An extended queue. We arrived at 10.17am and were able to cross after more than two hours. Nevertheless, we were lucky it didn’t take us forever compared to the queues for big delivery trucks and cargoes, which were insane. The immigration officers asked where our destination was. We said Croatia. We also presented valid IDs such as my residence permit from Germany and my husband’s national ID as part of the strict yet standard process in crossing Europe’s borders. Then, they let us proceed.
Austria to Slovenia border
Contrary to the Slovenia to Croatia border, crossing the Austria to Slovenia border was relatively smooth. The roads and highways to Slovenia were incredibly unwrinkled. I’d been tremendously surprised about that fact, especially on the first days I set foot in several European countries, as always. I believed that regardless of the coronavirus pandemic, they’re consistently passable with no traffic at all.
However, take note of Austria’s toll fee amounting to €12.50 one way. Also, don’t forget the vignette. A mandatory toll sticker must be stuck on your car when crossing borders or passing through other countries such as Austria, Slovenia, and many others.
For the Austria border, a valid ID was likewise necessary for both passengers. The officials didn’t interrogate us that much, not even about where we’re heading to. They just let us go.
What you need to prepare before crossing borders
A completely filled-out form, for one. According to the Croatia government website, the Civil Protection Headquarters of the Republic of Croatia, on 13 Jan 2021, issued a decision temporarily restricting the crossing of persons across all border crossing points of the country. These are NN 3/21, 4/21, 8/21 i 14/21, and 20/21. However, in accordance with the guidelines of the authorities, exceptions have been made, namely:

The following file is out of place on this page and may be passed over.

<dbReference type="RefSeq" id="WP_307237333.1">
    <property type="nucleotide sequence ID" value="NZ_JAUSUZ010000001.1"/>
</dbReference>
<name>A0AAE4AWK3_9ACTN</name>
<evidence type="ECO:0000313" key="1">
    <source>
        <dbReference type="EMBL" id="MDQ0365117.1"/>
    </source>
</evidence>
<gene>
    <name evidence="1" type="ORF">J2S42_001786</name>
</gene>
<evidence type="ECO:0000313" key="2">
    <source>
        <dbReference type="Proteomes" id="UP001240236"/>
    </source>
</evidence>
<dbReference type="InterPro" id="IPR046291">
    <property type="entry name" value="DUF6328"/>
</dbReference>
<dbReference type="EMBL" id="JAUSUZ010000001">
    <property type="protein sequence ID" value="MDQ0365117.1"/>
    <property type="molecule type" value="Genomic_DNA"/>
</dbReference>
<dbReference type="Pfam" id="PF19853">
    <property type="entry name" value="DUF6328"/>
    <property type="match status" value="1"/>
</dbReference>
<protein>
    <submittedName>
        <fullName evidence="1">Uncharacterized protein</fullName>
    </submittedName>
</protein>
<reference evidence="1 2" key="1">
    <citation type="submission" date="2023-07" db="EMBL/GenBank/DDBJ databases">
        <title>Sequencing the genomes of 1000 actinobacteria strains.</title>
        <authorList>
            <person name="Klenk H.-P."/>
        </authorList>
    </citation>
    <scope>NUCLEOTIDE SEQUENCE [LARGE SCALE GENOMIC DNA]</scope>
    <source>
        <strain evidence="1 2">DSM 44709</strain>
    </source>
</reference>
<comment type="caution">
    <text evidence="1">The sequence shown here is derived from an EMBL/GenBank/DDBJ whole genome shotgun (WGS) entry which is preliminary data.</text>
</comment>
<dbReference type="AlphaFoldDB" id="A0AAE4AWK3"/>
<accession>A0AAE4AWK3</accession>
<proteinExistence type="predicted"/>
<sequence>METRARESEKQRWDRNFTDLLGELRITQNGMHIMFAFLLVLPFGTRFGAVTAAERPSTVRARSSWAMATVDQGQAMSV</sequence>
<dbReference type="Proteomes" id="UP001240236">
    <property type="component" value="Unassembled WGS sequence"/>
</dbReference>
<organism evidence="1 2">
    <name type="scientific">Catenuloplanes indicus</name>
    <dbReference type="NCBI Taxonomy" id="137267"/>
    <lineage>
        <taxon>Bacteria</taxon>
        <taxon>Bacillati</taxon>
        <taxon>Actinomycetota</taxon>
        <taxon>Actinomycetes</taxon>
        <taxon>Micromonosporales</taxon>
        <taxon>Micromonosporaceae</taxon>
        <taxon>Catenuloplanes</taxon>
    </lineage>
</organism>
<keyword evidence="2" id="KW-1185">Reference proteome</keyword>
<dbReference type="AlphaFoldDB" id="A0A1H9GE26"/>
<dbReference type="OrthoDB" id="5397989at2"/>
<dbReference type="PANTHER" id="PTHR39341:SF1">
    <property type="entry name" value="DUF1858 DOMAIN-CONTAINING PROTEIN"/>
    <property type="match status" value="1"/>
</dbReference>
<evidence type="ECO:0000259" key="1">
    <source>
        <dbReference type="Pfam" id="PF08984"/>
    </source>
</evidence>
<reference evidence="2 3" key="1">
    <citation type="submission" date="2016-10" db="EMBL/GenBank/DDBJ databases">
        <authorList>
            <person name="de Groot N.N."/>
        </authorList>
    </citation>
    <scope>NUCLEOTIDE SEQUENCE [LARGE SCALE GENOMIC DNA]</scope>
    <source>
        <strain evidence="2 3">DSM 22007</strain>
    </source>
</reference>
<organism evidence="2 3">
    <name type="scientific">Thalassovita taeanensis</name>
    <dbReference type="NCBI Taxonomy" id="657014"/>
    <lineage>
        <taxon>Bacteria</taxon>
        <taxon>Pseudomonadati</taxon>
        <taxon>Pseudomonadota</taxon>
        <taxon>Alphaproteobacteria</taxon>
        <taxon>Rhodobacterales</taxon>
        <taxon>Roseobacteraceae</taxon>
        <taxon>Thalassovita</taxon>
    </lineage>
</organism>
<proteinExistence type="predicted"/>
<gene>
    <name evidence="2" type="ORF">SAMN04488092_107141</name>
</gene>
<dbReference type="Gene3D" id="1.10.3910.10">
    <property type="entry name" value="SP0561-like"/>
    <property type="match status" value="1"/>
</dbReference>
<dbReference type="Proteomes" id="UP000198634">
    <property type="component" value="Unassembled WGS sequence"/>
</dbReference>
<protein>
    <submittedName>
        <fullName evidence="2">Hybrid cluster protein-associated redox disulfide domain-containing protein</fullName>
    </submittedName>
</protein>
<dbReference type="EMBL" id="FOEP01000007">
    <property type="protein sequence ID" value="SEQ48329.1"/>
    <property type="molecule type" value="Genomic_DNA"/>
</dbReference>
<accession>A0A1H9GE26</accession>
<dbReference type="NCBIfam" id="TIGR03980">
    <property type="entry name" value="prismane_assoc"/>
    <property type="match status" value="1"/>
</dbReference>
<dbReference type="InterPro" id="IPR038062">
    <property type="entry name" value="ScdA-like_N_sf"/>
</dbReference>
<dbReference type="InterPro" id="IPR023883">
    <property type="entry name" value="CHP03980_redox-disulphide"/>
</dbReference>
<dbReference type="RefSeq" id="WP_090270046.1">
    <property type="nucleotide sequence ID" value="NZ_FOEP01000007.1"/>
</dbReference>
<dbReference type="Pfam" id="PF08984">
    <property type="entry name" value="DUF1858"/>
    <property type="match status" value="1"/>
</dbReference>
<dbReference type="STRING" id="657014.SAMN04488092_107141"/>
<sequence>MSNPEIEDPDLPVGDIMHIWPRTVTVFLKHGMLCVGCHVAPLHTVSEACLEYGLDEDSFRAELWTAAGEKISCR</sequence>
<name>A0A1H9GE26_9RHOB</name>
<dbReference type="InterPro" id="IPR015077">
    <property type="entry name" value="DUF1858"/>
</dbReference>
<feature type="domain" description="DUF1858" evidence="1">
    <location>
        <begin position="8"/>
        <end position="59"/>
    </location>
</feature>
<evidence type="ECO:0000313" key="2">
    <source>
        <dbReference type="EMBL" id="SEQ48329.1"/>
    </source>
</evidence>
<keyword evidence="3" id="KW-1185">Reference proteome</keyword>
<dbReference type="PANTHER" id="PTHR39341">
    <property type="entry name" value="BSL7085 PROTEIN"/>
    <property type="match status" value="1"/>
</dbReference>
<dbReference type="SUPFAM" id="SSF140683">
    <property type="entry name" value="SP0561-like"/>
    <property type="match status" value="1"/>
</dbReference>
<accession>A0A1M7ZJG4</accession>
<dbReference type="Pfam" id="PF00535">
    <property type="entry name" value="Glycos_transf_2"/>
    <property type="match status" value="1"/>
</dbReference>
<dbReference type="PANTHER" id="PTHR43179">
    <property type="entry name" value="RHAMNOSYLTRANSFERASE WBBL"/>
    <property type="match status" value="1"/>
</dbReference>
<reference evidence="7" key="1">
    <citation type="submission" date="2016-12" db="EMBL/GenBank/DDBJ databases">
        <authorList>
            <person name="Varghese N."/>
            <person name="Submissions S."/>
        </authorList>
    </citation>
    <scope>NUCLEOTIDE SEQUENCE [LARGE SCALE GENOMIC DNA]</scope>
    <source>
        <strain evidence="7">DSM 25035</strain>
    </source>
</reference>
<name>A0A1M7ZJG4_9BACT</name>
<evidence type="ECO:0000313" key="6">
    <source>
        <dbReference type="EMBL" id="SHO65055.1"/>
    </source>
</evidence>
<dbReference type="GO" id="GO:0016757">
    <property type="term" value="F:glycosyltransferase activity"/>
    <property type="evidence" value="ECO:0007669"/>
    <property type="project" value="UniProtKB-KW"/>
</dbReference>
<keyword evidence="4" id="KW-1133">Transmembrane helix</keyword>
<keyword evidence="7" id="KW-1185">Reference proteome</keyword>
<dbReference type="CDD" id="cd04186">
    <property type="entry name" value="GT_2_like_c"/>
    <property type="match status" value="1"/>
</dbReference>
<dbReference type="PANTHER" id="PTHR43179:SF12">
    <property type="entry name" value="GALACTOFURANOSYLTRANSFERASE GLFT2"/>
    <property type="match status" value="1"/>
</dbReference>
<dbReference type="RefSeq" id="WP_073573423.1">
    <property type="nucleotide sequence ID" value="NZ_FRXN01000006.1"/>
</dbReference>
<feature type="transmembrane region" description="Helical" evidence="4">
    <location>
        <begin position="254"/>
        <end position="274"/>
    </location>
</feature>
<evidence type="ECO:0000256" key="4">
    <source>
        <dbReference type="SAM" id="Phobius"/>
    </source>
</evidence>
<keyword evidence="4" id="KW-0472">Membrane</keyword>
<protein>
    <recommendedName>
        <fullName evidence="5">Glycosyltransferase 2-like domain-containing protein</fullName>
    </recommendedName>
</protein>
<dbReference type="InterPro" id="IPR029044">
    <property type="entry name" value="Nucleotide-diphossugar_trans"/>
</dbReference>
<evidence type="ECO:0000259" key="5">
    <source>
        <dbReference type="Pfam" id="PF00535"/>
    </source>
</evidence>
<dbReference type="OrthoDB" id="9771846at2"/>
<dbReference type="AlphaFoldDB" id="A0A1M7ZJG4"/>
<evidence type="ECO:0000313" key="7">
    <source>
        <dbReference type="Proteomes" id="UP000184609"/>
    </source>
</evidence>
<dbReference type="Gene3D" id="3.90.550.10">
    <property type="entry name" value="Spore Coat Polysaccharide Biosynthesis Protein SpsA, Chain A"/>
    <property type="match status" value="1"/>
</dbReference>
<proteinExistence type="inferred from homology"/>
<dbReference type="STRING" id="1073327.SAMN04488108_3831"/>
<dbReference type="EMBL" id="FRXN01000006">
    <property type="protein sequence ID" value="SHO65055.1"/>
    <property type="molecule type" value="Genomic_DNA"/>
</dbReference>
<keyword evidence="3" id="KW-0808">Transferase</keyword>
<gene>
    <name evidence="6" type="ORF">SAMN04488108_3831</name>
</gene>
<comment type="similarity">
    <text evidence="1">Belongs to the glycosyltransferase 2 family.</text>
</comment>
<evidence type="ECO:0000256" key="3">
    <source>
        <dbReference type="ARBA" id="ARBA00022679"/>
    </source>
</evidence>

- “Passengers coming directly from the countries and/or regions of the European Union (i.e. countries and/or regions which are Member States of the Schengen Area and Schengen Associated Countries, and which are currently in the so‑called green list of the European Centre for Disease Prevention and Control, regardless of their citizenship, will be allowed entry into the Republic of Croatia under the same conditions as before the onset of the COVID-19 disease (they do not need to present a negative PCR test result for SARS-CoV-2 nor are they assigned the measure of self-isolation) if they show no signs of disease and they have not been in close contact with an infected person.”
For more updated information regarding the Slovenia to Croatia border cross, please refer to the official website of the Ministry of the Interior f the Republic of Croatia.
Note that Croatia is part of the European Union but not of Schengen Area. Thus, when you’re holding only a Schengen visa, you might need a different type of valid visa to enter Croatia. My residence permit ID, along with my Philippine passport, was valid because I live in Germany.
Personal notes from the experience
Looking back, despite my experience in crossing the Slovenia to Croatia border, it didn’t bother me afterward and I didn’t let it affect our van camping holiday in Croatia. After all, I was still let go.
As a Philippine passport holder, there are some unavoidable mishaps that might happen on the road. And that’s alright. I’ve travelled countless times before, and it was not my first time an immigration officer interrogated me. It even happened during my border crossing from Kuala Lumpur to Bangkok via bus back in 2006.
Furthermore, It’s important to know about the travel requirements before going to a certain country. Research as much as possible. Be prepared at all costs. Have your proper documents ready. Most importantly, keep calm, believe that everything will turn out fine, and enjoy!
Note: This article was originally written in June 2020. Remember to do your research about the same route as some of the travel information may have changed since then.